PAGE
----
DID YOU KNOW THAT?
Each year, the number of deaths related to air pollution is six times higher than deaths caused by malaria and four times higher than deaths caused by HIV/AIDS.
Human activity: a major disrupter of our planet's balance
Our travel is a real assault on our quality of life and our health, but its impacts do not stop there. By emitting greenhouse gases (GHGs), transportation degrades our environment. It is now one of the main causes of climate change and global warming. The most devastating GHGs are carbon dioxide (CO2), followed by methane (CH4) and nitrous oxide (N2O). According to the United Nations Framework Convention on Climate Change (UNFCCC), CO2 accounts for more than 80% of total atmospheric emissions. Transport (mainly road transport) is a major contributor.
CO2 emissions from passenger transport vary considerably depending on the mode of transport. Private cars are one of the main polluters, accounting for 60.7% of total CO2 emissions in Europe. This is not the only consequence of their use: urban congestion, traffic jams, air pollution, noise pollution, all inconveniences that could be mitigated by changing our habits and favoring gentler modes of transport.
It is considered that 83% of all travelers use their personal vehicle to get around, compared to only 5% for buses. Yet, with an average of 1.5 passengers per car in Europe, taking the bus is a much cleaner alternative. They emit little CO2 per passenger and can carry the equivalent of 30 to 40 cars in number of people. Thus, for the same journey, buses consume 40% less energy and emit 35% less CO2 than cars. This is a considerable difference when you consider the number of trips made every day. Beyond the ecological aspect, buses are nowadays more and more comfortable, offer many services and are generally faster than cars thanks to the lanes reserved for them in the cities.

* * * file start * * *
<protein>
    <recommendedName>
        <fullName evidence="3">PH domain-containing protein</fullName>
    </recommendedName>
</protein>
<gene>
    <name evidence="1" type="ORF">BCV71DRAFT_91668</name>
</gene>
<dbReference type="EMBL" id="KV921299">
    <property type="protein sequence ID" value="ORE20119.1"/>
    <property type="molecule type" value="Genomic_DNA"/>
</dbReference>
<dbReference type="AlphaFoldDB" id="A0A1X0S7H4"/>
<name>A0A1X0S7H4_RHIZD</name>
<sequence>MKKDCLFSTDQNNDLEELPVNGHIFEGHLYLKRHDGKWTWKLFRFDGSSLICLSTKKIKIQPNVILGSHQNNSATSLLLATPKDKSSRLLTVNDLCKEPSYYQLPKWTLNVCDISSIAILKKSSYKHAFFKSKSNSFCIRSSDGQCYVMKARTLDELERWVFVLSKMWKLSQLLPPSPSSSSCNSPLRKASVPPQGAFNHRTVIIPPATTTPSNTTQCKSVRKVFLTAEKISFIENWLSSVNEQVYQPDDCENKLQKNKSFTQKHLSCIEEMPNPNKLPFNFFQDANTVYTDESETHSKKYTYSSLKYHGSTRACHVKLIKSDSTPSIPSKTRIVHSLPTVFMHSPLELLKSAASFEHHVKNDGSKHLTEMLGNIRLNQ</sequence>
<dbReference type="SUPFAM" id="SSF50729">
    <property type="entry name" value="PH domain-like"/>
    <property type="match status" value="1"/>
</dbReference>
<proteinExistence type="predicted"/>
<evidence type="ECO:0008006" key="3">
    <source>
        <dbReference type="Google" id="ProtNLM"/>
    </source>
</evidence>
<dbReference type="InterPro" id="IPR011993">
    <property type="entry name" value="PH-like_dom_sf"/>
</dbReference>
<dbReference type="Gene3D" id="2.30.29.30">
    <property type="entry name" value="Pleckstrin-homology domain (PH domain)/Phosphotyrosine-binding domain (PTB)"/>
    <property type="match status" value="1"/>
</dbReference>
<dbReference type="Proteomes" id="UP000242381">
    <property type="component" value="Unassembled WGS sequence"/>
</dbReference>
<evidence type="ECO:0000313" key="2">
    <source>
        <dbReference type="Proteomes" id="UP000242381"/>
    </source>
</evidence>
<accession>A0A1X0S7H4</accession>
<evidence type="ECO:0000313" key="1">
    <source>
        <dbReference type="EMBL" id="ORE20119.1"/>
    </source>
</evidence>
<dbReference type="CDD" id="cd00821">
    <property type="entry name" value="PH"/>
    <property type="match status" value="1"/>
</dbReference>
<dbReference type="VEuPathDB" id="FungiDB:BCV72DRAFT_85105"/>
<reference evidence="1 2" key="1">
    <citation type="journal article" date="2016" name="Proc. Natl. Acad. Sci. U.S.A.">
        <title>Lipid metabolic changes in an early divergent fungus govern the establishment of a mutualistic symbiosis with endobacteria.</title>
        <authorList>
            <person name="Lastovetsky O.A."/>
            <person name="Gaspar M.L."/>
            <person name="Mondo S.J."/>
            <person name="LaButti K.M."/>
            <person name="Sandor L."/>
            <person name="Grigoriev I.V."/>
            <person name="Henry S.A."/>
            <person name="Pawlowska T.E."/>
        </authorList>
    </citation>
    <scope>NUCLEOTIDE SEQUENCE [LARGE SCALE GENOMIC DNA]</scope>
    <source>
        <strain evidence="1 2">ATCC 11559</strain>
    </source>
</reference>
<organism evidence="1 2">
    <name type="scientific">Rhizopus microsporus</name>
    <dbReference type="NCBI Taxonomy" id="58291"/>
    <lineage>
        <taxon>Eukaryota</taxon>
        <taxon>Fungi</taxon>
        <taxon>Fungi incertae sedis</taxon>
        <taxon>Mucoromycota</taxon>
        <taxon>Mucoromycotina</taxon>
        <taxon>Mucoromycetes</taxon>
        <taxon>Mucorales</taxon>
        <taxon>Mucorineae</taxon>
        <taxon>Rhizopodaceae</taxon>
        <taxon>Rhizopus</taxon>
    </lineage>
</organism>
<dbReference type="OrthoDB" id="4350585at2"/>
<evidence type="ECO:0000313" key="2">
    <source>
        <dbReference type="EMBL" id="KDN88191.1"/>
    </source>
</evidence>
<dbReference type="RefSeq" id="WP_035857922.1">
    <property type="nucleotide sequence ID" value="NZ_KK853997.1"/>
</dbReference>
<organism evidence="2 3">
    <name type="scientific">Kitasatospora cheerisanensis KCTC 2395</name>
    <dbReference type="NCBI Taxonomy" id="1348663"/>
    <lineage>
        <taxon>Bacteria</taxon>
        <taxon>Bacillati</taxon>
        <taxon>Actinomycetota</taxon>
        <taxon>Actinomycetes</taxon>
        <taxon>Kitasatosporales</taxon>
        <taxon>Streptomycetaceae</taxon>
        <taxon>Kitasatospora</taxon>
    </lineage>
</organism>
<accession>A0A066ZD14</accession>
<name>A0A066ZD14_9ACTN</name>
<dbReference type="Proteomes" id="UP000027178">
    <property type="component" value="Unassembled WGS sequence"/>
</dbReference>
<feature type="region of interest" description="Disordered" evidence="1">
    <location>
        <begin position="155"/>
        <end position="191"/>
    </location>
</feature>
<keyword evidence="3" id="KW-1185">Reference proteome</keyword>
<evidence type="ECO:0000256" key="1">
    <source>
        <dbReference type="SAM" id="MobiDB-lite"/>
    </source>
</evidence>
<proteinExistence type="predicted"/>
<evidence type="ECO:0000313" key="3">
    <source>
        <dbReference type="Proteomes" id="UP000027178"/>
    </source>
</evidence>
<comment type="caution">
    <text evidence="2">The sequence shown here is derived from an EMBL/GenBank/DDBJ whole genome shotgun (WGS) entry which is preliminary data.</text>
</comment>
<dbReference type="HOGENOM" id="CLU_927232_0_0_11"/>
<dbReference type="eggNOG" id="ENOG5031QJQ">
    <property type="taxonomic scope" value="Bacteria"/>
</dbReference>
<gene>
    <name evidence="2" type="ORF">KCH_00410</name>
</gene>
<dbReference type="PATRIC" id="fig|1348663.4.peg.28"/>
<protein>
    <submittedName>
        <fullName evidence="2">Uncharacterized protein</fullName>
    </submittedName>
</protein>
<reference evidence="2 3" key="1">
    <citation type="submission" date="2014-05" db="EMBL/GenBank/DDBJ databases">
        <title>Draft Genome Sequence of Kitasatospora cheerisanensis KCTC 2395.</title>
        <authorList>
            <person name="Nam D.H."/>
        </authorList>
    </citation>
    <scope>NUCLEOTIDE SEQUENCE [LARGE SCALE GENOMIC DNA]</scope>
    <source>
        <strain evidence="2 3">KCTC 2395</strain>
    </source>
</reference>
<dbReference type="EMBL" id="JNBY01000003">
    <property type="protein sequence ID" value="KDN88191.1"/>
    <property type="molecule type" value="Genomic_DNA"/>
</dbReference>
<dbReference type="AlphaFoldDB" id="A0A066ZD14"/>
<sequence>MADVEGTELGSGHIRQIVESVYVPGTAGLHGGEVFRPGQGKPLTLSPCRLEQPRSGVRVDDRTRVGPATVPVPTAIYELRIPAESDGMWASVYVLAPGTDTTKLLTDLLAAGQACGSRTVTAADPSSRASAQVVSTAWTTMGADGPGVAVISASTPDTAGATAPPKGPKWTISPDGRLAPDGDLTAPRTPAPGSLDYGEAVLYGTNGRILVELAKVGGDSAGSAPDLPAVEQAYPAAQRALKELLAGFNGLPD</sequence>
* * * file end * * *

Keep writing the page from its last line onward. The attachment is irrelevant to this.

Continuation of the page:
This is another alarming fact! And since these emissions are expected to increase from 7.7 gigatons to 15 gigatons by 2050, stringent measures have been put in place in recent years to limit the rise in global average temperature to below 2°C.
As part of the Paris Agreement on climate change, the European Union has committed to reducing greenhouse gas emissions by at least 40% in all economic sectors by 2030 compared to 1990 levels.
To achieve this, three measures have been adopted:
– The use of forests to offset carbon emissions,
– The establishment of a European emissions trading scheme for industrial emissions,
– Binding national and European targets to reduce greenhouse gas emissions from non-industrial sectors.
Transport is obviously affected by these new measures. To reduce congestion in cities and drastically reduce the use of personal vehicles in urban areas, we must increase the attractiveness of public transport by working on the quality and quantity of the offer, but also, at the same time, transform the transport fleet with clean vehicles. To achieve this, concrete actions are needed, including the implementation of regulatory obligations, and both France and Europe are actively working on this subject. Our habits and mentalities must change; this is a real challenge for the years and generations to come.
In a world facing ever more pressing environmental issues, transition
“A stone has no hope of being anything other than